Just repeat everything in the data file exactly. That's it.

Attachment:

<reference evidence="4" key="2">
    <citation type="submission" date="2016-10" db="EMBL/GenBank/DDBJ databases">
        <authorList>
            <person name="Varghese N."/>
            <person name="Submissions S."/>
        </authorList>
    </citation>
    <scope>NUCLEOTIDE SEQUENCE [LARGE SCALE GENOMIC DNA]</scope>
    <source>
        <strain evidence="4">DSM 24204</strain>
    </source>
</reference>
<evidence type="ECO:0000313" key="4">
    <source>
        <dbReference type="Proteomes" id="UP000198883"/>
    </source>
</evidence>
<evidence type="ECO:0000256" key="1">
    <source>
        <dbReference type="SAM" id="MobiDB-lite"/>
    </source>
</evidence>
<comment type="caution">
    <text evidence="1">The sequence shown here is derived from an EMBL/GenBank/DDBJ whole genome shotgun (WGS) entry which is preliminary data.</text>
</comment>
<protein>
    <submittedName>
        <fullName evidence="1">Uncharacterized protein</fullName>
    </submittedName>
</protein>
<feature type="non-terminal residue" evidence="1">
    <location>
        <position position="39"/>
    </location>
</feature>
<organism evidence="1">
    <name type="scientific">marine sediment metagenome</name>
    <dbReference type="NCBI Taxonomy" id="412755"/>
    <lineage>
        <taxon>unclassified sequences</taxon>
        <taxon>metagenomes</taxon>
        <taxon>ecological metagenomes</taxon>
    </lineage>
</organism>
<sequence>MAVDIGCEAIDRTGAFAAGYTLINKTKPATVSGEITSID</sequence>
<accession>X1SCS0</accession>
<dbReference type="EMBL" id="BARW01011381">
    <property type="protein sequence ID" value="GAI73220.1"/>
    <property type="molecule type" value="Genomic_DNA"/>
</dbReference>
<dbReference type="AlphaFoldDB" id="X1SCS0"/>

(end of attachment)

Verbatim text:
<reference evidence="4" key="2">
    <citation type="submission" date="2016-10" db="EMBL/GenBank/DDBJ databases">
        <authorList>
            <person name="Varghese N."/>
            <person name="Submissions S."/>
        </authorList>
    </citation>
    <scope>NUCLEOTIDE SEQUENCE [LARGE SCALE GENOMIC DNA]</scope>
    <source>
        <strain evidence="4">DSM 24204</strain>
    </source>
</reference>
<evidence type="ECO:0000313" key="4">
    <source>
        <dbReference type="Proteomes" id="UP000198883"/>
    </source>
</evidence>
<evidence type="ECO:0000256" key="1">
    <source>
        <dbReference type="SAM" id="MobiDB-lite"/>
    </source>
</evidence>
<comment type="caution">
    <text evidence="1">The sequence shown here is derived from an EMBL/GenBank/DDBJ whole genome shotgun (WGS) entry which is preliminary data.</text>
</comment>
<protein>
    <submittedName>
        <fullName evidence="1">Uncharacterized protein</fullName>
    </submittedName>
</protein>
<feature type="non-terminal residue" evidence="1">
    <location>
        <position position="39"/>
    </location>
</feature>
<organism evidence="1">
    <name type="scientific">marine sediment metagenome</name>
    <dbReference type="NCBI Taxonomy" id="412755"/>
    <lineage>
        <taxon>unclassified sequences</taxon>
        <taxon>metagenomes</taxon>
        <taxon>ecological metagenomes</taxon>
    </lineage>
</organism>
<sequence>MAVDIGCEAIDRTGAFAAGYTLINKTKPATVSGEITSID</sequence>
<accession>X1SCS0</accession>
<dbReference type="EMBL" id="BARW01011381">
    <property type="protein sequence ID" value="GAI73220.1"/>
    <property type="molecule type" value="Genomic_DNA"/>
</dbReference>
<dbReference type="AlphaFoldDB" id="X1SCS0"/>